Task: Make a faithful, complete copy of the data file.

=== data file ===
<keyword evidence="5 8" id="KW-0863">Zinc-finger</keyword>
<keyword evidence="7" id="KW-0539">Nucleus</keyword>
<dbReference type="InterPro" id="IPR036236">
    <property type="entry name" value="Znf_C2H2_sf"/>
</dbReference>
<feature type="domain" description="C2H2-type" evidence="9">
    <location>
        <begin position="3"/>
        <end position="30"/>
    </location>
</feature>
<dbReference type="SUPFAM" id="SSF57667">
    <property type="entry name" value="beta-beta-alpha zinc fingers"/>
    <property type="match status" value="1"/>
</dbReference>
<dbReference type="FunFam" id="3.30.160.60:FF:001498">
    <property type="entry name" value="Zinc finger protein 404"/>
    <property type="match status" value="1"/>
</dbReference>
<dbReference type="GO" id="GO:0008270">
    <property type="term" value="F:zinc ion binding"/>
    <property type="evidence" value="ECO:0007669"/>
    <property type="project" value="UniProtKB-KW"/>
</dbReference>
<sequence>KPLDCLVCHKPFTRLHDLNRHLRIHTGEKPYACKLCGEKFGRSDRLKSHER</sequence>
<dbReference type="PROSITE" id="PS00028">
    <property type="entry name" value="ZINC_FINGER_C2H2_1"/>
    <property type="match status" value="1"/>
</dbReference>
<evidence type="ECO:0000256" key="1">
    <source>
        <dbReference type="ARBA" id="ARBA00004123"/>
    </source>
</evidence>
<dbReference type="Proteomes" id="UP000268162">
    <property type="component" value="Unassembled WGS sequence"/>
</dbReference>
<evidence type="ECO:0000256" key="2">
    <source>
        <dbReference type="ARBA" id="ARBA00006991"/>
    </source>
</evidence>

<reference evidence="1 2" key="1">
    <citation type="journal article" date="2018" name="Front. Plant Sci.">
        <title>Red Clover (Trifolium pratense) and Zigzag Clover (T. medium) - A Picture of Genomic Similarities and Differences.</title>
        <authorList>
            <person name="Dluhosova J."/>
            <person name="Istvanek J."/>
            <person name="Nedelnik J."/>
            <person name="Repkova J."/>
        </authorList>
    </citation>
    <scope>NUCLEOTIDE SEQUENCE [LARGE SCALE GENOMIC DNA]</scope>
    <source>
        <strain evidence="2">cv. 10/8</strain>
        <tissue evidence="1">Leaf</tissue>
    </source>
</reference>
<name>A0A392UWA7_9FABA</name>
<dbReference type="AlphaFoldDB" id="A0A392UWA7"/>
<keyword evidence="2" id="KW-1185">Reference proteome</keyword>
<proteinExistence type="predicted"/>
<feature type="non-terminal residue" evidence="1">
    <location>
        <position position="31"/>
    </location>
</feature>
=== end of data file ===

<keyword evidence="5 8" id="KW-0863">Zinc-finger</keyword>
<keyword evidence="7" id="KW-0539">Nucleus</keyword>
<dbReference type="InterPro" id="IPR036236">
    <property type="entry name" value="Znf_C2H2_sf"/>
</dbReference>
<feature type="domain" description="C2H2-type" evidence="9">
    <location>
        <begin position="3"/>
        <end position="30"/>
    </location>
</feature>
<dbReference type="SUPFAM" id="SSF57667">
    <property type="entry name" value="beta-beta-alpha zinc fingers"/>
    <property type="match status" value="1"/>
</dbReference>
<dbReference type="FunFam" id="3.30.160.60:FF:001498">
    <property type="entry name" value="Zinc finger protein 404"/>
    <property type="match status" value="1"/>
</dbReference>
<dbReference type="GO" id="GO:0008270">
    <property type="term" value="F:zinc ion binding"/>
    <property type="evidence" value="ECO:0007669"/>
    <property type="project" value="UniProtKB-KW"/>
</dbReference>
<sequence>KPLDCLVCHKPFTRLHDLNRHLRIHTGEKPYACKLCGEKFGRSDRLKSHER</sequence>
<dbReference type="PROSITE" id="PS00028">
    <property type="entry name" value="ZINC_FINGER_C2H2_1"/>
    <property type="match status" value="1"/>
</dbReference>
<evidence type="ECO:0000256" key="1">
    <source>
        <dbReference type="ARBA" id="ARBA00004123"/>
    </source>
</evidence>
<dbReference type="Proteomes" id="UP000268162">
    <property type="component" value="Unassembled WGS sequence"/>
</dbReference>
<evidence type="ECO:0000256" key="2">
    <source>
        <dbReference type="ARBA" id="ARBA00006991"/>
    </source>
</evidence>

<reference evidence="1 2" key="1">
    <citation type="journal article" date="2018" name="Front. Plant Sci.">
        <title>Red Clover (Trifolium pratense) and Zigzag Clover (T. medium) - A Picture of Genomic Similarities and Differences.</title>
        <authorList>
            <person name="Dluhosova J."/>
            <person name="Istvanek J."/>
            <person name="Nedelnik J."/>
            <person name="Repkova J."/>
        </authorList>
    </citation>
    <scope>NUCLEOTIDE SEQUENCE [LARGE SCALE GENOMIC DNA]</scope>
    <source>
        <strain evidence="2">cv. 10/8</strain>
        <tissue evidence="1">Leaf</tissue>
    </source>
</reference>
<name>A0A392UWA7_9FABA</name>
<dbReference type="AlphaFoldDB" id="A0A392UWA7"/>
<keyword evidence="2" id="KW-1185">Reference proteome</keyword>
<proteinExistence type="predicted"/>
<feature type="non-terminal residue" evidence="1">
    <location>
        <position position="31"/>
    </location>
</feature>